Target: Danny Weeden, President and CEO of Sakuma Brothers Farm
Goal: Tell berry supplier accused of stealing wages to allow workers a clean, fair process in upcoming election of union representatives.
Driscoll’s boasts the title of being the largest berry supplier in the world, but in recent years the company’s name has been tainted by controversy. Approximately three years ago, Driscoll’s workers began to protest allegedly unfair wages and labor abuses, which have led to walk outs, strikes, and an ongoing international boycott led by said workers.
Tensions have been particularly high at Sakuma Brothers Farm, one of Driscoll’s suppliers in Burlington, Washington. Workers at this location have made accusations of stolen wages, claiming that they were not paid for extra pounds of berries that they’d picked. There have also been concerns about child labor abuses, with some workers claiming that their children started working at Sakuma as young as 10 years old.
After years of pressure from workers and an $850,000 lawsuit, Sakuma is making some strides towards improving workers’ conditions, starting with paid rest breaks and enforcing a minimum working age of 15. However, one of the most important breakthroughs has yet to happen. This summer, Sakuma representatives will meet with Familias Unidas para Justicia, the labor group that has been demanding union representation and benefits, to negotiate a union contract.
It is highly important that this meeting be handled openly, fairly, and without any intimidation or interference on Sakuma or Driscoll’s behalf. Urge the President of Sakuma Brothers Farm to ensure that the union contract is fair and that his company will not seek out legal loopholes to cheat their workers of fair representation and compensation.
Dear Mr. Weeden,
As a supporter of workers’ rights, I was alarmed to hear of the allegations made against your company by your harvest workers. As you are probably aware, labor abuses are rampant among immigrant populations in this country, so their allegations came as no surprise.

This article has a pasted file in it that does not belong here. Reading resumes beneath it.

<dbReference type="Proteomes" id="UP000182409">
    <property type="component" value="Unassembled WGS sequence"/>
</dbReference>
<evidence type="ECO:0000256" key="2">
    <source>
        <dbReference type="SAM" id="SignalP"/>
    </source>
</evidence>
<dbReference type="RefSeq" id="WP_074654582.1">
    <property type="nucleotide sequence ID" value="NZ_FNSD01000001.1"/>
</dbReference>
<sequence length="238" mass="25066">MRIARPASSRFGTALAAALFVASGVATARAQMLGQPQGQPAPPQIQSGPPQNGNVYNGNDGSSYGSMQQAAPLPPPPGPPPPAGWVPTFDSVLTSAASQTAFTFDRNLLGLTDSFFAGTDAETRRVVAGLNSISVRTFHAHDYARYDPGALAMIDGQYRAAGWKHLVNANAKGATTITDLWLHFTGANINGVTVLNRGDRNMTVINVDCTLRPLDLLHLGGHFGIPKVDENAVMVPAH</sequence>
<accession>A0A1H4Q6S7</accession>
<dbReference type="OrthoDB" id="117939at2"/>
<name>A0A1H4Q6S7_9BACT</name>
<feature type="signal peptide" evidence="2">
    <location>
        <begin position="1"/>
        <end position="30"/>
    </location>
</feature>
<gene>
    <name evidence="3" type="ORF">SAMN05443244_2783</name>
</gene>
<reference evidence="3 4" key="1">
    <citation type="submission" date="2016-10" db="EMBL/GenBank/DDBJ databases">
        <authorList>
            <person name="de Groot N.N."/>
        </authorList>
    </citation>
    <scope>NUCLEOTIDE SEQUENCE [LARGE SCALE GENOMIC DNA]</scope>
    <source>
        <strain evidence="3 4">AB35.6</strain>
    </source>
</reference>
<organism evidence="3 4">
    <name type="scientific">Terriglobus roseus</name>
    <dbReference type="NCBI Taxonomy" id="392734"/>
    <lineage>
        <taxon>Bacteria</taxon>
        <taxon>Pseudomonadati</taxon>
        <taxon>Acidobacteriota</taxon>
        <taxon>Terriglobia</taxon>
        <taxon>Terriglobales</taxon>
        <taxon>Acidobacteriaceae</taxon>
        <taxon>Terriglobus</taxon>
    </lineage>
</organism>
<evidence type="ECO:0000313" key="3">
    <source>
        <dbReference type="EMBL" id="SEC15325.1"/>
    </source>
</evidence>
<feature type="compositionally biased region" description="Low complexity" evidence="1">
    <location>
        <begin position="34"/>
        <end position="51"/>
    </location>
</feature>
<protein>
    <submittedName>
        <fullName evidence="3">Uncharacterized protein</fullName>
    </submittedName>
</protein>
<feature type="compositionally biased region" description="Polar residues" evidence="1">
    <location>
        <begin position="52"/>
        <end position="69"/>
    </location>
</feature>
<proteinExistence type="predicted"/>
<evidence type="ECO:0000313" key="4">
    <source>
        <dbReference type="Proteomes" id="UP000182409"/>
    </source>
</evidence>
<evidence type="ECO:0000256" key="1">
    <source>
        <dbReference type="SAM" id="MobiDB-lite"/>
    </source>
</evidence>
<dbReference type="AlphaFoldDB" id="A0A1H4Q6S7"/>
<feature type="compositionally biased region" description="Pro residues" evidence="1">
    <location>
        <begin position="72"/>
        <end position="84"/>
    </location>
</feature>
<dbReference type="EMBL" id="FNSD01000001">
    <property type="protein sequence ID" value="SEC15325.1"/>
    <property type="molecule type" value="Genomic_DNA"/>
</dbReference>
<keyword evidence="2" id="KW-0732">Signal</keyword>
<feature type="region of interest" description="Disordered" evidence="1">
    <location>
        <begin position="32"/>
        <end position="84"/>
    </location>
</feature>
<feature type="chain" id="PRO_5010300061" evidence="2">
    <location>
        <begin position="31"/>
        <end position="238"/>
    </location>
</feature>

In your short time as CEO of Sakuma Brothers Farm, you have taken steps toward reconciliation between your company and its harvest workers. These efforts support your claim that you wish to create a “family environment” for all of your workers. Perhaps the most important of these efforts so far is your agreeing to negotiate a union contract with your workers in the hopes of finding a compromise that works for everyone.
Allowing your workers to elect their own union representatives is admirable; however, I must strongly urge that you and your company’s representatives ensure that the election process is completely fair and free from coercion or manipulation. Furthermore, I ask that your company strive to support your workers fully by protecting them from any shortcomings in their union representation. Due to farm workers’ exclusion from certain union protections under the National Labor Relations Act, your workers are vulnerable. Do not allow them to be cheated any further by unfair labor laws or working conditions.
Farm workers are some of the hardest working and most underappreciated laborers in this country, but they deserve respect, livable wages, and fair working conditions. Please do what is right for your workers and your company’s reputation by ensuring a clean election process and your support of their reasonable demands.
[Your Name Here]
Photo credit: Davis Pigeon